• Reauthorize federal Superfund taxes on chemicals, petroleum, and corporations or create another federal funding mechanism to revive the Hazardous Substance Superfund cleanup program and remove the cost of cleanup from the general fund;
  • Implement legislation—incentive programs, for example—that considers environmental costs and encourages the reduction of hazardous waste at the source and the design of reuse programs;
  • Enact the Brownfields Revitalization and Environmental Restoration Act to help localities redevelop brownfield sites;
  • Continue to fund existing federal programs to finance the revitalization of America’s brownfields;
  • Create a Brownfields Redevelopment Action Grant program within the Environmental Protection Agency to provide investment funds for local governments that would allow private investments to be leveraged in order to help preserve farmland and open spaces.



Since Congress enacted the Comprehensive Environmental Response, Compensation and Liability Act (CERCLA or Superfund) in December 1980, corrective action has been taken at thousands of contaminated sites across the country. However, nearly 30 years of federal attention to cleaning up contaminated sites has done little to reduce the problem. As of November 2008, 1,255 sites were listed on the National Priorities List (NPL), down only slightly from 1,273 sites in 2004, and another 9,957 sites were awaiting evaluation for possible listing.3

While the number of sites remains relatively constant, federal funding during the last 20 years has systematically decreased. When it was enacted, CERCLA established the Superfund Trust Fund, which was funded by a corporate environmental income tax and excise taxes on petroleum and specified chemicals. The trust fund received approximately $1.5 billion per year before the legislative authority authorized to collect the taxes expired on December 31, 1995. While there has been some interest in reinstating the taxes, there has been little legislative action. Superfund cleanup is currently funded through the ongoing appropriations process.4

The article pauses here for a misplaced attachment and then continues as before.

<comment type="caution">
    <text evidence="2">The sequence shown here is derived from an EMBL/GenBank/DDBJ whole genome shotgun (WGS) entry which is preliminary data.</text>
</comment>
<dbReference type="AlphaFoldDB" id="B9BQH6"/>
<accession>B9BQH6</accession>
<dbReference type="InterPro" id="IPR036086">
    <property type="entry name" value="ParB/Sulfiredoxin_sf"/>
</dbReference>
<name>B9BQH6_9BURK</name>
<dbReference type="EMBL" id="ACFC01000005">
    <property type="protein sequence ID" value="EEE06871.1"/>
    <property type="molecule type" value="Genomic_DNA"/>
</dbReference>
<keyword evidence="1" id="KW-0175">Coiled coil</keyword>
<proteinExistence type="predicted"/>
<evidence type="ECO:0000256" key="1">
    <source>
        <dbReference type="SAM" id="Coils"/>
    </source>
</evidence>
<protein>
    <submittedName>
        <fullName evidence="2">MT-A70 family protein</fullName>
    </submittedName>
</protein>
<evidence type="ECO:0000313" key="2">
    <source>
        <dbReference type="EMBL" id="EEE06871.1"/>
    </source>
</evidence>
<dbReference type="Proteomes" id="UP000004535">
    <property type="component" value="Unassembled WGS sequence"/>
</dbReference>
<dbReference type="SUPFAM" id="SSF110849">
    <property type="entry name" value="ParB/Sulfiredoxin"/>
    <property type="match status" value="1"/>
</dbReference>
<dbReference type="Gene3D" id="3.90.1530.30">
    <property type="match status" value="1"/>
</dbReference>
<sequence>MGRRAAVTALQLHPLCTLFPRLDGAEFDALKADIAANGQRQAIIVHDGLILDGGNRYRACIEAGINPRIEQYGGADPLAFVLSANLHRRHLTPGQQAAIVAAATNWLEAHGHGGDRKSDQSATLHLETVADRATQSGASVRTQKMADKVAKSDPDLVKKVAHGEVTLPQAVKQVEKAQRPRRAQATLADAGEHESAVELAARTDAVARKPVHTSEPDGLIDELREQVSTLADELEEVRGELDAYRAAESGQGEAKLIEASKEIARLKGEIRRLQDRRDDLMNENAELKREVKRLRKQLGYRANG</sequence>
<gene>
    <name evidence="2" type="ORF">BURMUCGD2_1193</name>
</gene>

Between fiscal years 1981 and 2005 Congress appropriated $29.3 billion to aid in the cleanup of hazardous waste sites under Superfund. Billions more were appropriated to clean up leaking underground storage tanks and brownfields sites. The states have also contributed billions to hazardous-waste cleanups. Even as the need has grown, annual congressional appropriations for Superfund have steadily declined in recent years after topping $2 billion in fiscal year 1998. The appropriation for both fiscal years 2007 and 2008 was $1.08 billion, the lowest level since fiscal year 1986.2 Higher funding levels have been proposed in the last two years but have not been enacted because of incomplete congressional appropriations processes, which result in the same level of funding being carried on from the previous year.

The Environmental Protection Agency’s (EPA) 2004 report Cleaning up the Nation’s Wastes Sites estimated that as many as 350,000 contaminated sites will require cleanup during the next 25 years. Assuming that current regulations and practices remain the same, it could cost as much as $250 billion to clean up those sites.5 No updated data have been released, but current cleanup costs could be much higher when inflation is taken into account.